On Sat, 21 Feb 2009 19:43:04 -0500, "Stormin Mormon"
No, but there was no way I could, and that was a big part of
When the yoke was fully on the shaft, the end of the shaft
was flush with the yoke. There was nothing exposed to brush
(until I got the yoke off completely.)
Once I got it off, I polished the shaft with fine abrasive
paper, coated it with anti-seize, and pushed the yoke by
All the best,
I'm very pleased that you got your job accomplished, and
that's no yoke. Really, it's no yoking matter. Since
tomorrow is Sunday, I remind everyone the Bible says not to
be unevenly yoked. So, pull evenly on the yoke to get it
apart. I'll try not to wax poetic, though I can be a
slippery devil, and penetrate a bit.
The sandpaper and never seeze will save you a lot of work in
"Ladies and Gentlemen... We have a winner...!" (with
honorable mention to Tnom)
I did not have any beeswax handy, but did have some candle
Before describing my experience, I will admit that I thought
it unlikely that either technique would work because it
seemed to me that the melted wax would be far too viscous to
penetrate, and I had no luck with (what I thought were
So, this morning, with a candle in hand, I approached the
beast, lit my torch, heated the yoke slightly, and dabbed on
the wax, both in front of, and behind the yoke.
I then intended to hammer the yoke back on, but because of
the odd shape have to be very cautious to locate the blows
properly. The first few stroked were very light taps rather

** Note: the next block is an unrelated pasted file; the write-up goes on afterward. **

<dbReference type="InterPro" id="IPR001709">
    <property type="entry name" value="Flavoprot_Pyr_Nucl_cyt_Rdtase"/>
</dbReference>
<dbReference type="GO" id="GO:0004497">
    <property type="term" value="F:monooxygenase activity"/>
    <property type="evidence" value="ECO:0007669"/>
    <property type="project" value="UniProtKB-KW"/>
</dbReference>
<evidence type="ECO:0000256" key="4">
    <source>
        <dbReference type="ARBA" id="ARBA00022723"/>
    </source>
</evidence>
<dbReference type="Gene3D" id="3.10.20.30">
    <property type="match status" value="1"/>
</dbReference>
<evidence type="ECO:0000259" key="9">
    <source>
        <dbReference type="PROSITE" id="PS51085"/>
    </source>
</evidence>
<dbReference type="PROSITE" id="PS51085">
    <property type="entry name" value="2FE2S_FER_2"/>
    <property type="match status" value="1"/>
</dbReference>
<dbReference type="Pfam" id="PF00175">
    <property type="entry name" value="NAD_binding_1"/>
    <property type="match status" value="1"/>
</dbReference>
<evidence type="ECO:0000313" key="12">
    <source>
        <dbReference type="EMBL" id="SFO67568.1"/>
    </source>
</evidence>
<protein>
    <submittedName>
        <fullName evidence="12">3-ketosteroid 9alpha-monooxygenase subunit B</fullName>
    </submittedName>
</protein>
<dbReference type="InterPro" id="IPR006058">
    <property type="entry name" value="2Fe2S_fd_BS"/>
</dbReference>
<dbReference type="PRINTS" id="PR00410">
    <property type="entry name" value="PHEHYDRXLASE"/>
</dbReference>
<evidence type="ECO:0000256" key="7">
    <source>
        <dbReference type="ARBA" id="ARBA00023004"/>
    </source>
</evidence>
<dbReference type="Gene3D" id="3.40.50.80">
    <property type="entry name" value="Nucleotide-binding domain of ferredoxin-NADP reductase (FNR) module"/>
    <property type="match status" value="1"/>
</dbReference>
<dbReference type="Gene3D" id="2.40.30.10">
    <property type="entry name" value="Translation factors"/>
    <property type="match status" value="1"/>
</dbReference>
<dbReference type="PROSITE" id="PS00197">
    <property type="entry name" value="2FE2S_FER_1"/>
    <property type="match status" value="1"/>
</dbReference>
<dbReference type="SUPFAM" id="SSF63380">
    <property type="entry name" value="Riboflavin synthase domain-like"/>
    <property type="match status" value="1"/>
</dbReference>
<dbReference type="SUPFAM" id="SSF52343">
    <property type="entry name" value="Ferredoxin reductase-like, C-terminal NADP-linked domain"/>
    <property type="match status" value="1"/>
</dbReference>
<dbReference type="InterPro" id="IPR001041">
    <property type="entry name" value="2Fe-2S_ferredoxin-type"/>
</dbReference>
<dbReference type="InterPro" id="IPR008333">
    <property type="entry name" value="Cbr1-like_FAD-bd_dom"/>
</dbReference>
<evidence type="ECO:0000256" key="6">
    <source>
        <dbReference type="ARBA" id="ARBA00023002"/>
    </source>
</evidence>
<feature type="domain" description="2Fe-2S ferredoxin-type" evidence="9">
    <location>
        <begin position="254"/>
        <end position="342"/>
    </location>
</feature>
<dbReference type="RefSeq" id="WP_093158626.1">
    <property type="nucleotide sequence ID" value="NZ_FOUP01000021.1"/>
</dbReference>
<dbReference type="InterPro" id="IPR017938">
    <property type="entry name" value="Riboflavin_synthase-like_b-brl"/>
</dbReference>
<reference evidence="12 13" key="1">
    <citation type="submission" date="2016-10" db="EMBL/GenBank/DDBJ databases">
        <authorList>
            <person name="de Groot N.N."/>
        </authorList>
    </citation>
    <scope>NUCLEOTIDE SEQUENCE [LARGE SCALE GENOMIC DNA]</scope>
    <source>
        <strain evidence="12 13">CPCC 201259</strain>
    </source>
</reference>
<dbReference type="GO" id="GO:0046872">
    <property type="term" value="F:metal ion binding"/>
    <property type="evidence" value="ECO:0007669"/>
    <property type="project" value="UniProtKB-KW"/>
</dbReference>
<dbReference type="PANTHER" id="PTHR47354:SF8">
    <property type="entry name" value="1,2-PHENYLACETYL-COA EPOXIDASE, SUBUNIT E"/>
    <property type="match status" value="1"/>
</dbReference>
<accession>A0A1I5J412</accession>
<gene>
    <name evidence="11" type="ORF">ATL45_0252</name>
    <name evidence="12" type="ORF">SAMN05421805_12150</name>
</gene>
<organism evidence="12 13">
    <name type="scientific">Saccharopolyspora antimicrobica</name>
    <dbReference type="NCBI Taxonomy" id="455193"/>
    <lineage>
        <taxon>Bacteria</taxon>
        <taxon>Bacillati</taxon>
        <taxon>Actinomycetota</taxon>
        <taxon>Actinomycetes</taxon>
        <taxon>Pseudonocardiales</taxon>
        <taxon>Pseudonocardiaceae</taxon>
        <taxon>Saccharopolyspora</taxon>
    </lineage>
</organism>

than the firm strikes I expected to need.
Tap tap tap and the damn thing move... visibly.
Next, I grabbed my prybar and the spacer that allowed it to
work. I expected to have to lean into it as I had, but as I
got it into position just its weight and its wedging action
moved the thing slightly.
I gave a pull, and it moved about 3/4"... Another pull, and
it was in my hand.
I was truly astounded, and most appreciative.
I've been around tools for fifty years, and had not heard of
this wax trick before.
Sincere thanks for all the help,
A lot of mechanics use paraffin instead of beeswax.
I've also heated stuck items then quenched them with
oil which is wicked into the threads. Works well with
Liquid Wrench because you don't have to apply a lot
of heat for it to work.
I have never done anything like this, but I think it might not take
much. For one thing, I think the heat might weaken the crud in btween
the two pieces. Can't you try it with moderate heat, and if that
doesn't work, let it all cool and start again in an hour. It
s cold out, right. Should cool quicker than that.
Hit the whole thing with a hammer, to try to break up that crud. Even
rust should break up some, if that's what you think it is.
Hit it also while youre trying to separate it.
Not on the bearings of course. IIUC it's binding beween a shaft and a
Wear safety googles in case the hammer shatters. I hear they do that.
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